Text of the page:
Why Lorne Michaels Can’t Quit Shane Gillis

The ‘SNL’ producer sees a kindred comedy spirit in Shane Gillis
Why Lorne Michaels Can’t Quit Shane Gillis

Like Jack Twist making a mournful confession to Ennis Del Mar in Brokeback Mountain, Lorne Michaels just can’t quit comedian Shane Gillis. Despite firing Gillis from the cast of Saturday Night Live before he could make his first homophobic joke on the 30 Rock stage, Michaels has continued to buy stock in the Gillis business, announcing the once-banished comic as Season 49’s next host.

A quick recap: Gillis, along with Bowen Yang and Chloe Fineman, was announced as a new SNL cast member back in 2019. Cue the flurry of social media posts sharing clips of Gillis podcast appearances making homophobic slurs (he called Chris Gethard and Judd Apatow “white f----t comics”) and spitting on Chinatown (“Let the fucking c----s live there”). Michaels didn’t have much choice but to can Gillis, especially considering fellow new hire Yang was a gay, Chinese-American comedian. Hoo boy — iYang didn’t want to stand next to Dave Chappelle during the good nights last month, will he ditch the stage entirely when Gillis shows up in a couple of weeks?

But as Gillis’ stand-up star continued to rise, Michaels found ways to stay in touch. Just last year, he hired Gillis to appear in the Pete Davidson bio-sitcom Bupkis. A statement issued from the Michaels camp just a couple of years earlier damned Gillis for language that was “offensive, hurtful and unacceptable.” Apparently, that’s worth a two-year probation before getting a work-release gig on another Michaels show. Now Gillis is getting the ultimate “you’re back!” gift — a starring spot on the show that deemed him too repugnant to get featured-player scraps.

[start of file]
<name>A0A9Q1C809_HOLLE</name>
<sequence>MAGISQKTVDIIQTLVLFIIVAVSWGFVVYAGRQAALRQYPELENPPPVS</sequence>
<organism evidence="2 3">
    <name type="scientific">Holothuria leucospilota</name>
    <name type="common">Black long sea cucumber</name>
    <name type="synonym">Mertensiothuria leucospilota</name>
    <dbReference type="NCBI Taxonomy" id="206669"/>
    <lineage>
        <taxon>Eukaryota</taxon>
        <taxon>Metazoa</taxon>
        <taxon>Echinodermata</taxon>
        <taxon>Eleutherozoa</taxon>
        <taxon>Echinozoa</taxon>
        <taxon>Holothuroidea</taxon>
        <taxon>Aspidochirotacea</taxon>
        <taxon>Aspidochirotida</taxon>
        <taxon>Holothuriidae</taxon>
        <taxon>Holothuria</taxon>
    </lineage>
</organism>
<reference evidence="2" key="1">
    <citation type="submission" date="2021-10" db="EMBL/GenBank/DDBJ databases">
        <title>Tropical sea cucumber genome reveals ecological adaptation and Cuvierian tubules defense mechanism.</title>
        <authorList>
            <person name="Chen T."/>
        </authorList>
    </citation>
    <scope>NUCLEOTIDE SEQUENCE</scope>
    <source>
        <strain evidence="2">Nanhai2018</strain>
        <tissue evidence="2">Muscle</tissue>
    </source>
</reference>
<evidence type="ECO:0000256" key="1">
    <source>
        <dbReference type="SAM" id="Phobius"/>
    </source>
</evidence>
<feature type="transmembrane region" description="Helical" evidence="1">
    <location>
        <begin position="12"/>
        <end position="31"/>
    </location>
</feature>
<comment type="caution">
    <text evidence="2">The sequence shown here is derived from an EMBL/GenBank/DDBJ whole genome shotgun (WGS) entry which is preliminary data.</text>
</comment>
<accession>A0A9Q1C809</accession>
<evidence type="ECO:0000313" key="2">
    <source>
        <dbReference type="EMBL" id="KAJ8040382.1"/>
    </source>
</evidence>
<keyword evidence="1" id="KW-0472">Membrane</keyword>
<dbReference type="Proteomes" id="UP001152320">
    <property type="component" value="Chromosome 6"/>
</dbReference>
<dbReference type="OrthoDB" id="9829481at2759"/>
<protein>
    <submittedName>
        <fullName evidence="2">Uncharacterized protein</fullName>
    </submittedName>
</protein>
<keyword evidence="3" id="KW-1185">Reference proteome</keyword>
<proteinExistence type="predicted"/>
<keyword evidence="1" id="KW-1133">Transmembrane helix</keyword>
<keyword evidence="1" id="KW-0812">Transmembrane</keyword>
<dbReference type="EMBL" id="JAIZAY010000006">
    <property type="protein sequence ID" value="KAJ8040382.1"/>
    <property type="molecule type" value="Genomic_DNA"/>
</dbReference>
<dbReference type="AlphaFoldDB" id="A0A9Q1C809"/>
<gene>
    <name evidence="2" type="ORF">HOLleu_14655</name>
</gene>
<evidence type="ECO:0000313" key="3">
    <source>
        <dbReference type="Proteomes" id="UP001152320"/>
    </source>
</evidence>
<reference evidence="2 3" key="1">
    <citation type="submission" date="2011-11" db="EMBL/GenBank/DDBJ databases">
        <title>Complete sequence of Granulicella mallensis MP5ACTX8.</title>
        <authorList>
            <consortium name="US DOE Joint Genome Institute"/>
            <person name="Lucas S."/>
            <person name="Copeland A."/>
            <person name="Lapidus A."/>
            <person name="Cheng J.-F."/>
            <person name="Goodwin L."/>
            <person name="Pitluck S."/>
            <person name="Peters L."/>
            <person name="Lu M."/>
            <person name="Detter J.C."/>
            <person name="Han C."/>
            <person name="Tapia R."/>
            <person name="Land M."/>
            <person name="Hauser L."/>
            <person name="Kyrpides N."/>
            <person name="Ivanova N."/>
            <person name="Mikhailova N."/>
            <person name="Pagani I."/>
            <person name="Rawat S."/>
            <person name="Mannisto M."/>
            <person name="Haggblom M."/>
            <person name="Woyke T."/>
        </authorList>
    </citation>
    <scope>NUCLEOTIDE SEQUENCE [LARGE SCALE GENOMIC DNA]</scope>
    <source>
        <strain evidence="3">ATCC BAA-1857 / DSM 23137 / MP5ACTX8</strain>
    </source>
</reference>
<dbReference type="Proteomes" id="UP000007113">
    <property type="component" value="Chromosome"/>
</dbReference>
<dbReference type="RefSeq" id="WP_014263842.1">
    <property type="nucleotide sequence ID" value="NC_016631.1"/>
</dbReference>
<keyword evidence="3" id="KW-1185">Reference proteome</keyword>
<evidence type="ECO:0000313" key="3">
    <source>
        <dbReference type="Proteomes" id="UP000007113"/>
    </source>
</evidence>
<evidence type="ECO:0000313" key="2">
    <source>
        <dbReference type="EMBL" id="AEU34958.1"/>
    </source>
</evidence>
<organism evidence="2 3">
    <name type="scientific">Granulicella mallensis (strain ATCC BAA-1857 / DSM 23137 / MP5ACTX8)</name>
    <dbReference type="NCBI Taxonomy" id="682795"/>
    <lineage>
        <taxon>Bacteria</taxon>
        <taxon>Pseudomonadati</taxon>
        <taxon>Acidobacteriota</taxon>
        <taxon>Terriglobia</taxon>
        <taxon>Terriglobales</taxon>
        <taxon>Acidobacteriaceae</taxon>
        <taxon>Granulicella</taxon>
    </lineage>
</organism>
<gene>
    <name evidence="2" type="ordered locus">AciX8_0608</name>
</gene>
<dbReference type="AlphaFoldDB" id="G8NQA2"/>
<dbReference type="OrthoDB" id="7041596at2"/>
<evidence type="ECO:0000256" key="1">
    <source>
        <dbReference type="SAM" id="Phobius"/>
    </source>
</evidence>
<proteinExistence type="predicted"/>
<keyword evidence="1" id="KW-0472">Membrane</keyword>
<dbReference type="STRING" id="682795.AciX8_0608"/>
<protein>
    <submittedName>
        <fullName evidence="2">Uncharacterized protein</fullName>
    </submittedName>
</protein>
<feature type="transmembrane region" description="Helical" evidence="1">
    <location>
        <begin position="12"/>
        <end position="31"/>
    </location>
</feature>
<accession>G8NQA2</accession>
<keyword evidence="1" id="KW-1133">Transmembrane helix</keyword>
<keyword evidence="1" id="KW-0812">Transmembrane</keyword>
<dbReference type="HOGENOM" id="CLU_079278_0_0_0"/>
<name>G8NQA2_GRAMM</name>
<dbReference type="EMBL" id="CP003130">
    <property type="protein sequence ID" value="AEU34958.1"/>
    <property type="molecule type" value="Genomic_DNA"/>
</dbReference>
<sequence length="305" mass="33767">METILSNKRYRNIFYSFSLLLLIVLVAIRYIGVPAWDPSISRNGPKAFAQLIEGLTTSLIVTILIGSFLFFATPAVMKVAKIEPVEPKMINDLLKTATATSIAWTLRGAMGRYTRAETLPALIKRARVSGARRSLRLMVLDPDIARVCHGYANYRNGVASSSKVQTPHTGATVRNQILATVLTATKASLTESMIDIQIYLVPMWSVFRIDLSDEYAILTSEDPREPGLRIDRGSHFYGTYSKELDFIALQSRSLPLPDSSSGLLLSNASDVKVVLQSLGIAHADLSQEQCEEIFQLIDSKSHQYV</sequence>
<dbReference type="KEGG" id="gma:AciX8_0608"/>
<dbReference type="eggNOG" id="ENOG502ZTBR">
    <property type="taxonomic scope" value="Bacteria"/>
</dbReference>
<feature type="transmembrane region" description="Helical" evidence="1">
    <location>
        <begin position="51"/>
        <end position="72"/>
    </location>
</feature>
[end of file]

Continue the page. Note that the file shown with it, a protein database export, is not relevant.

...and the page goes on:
The easy answer to the question, “Lorne, why are you hiring the guy you fired?” seems easy: It’s attention, stupid. The two top trending subjects on my Twitter feed this morning were “Lorne Michaels” (partly because of Nikki Haley’s awkward cameo on the Ayo Edebiri show) and “Shane Gillis.” Do you know how hard it is for a 50-year-old television show to be the most talked about subject on social media? I guess it’s not that hard at all — invite radioactive comedians to the show then sit back and watch the fireworks. Maybe Louis C.K. will turn up for the good nights on the Gillis episode. 

I also believe Michaels sees something in Gillis that reminds him of himself. When I reviewed the comic’s Beautiful Dogs Netflix special last year, I marveled at the way Gillis played both his lovers and haters like a violin. Back then, I said Beautiful Dogs “is a certified hit, and it’s likely due to Gillis’ canny way of having his cake and eating it too. The special is full of the comedian throwing red meat to fans tired of what they see as PC bullshit, while at the same time letting us know he’s in on that particular joke. He’s not a reactionary conservative (although he does confess that he might be in early onset Republican) — he’s just a smart comic giving the people exactly what they want, all with a self-deprecating grin that says ‘Can’t we all just have a beer and chill?’” 

Michaels is cut from the same I-want-to-have-it-both-ways cloth, ripping conservative lawmakers in one week’s cold open, inviting conservative candidate Haley to crack jokes on another. Hey, I’m an equal-opportunity offender, but it’s all in good fun! Gags that cross the line aren’t offensive, they’re ironic — if Michaels and SNL can do it with an implied wink, the thinking seems to go, then the comedy is meta-commentary, not regressive pandering. 

So it’s no surprise that Michaels is welcoming his prodigal son back into the fold. Like a comedy Brokeback Mountain, the two comedy minds have a bond that refuses to be severed. 


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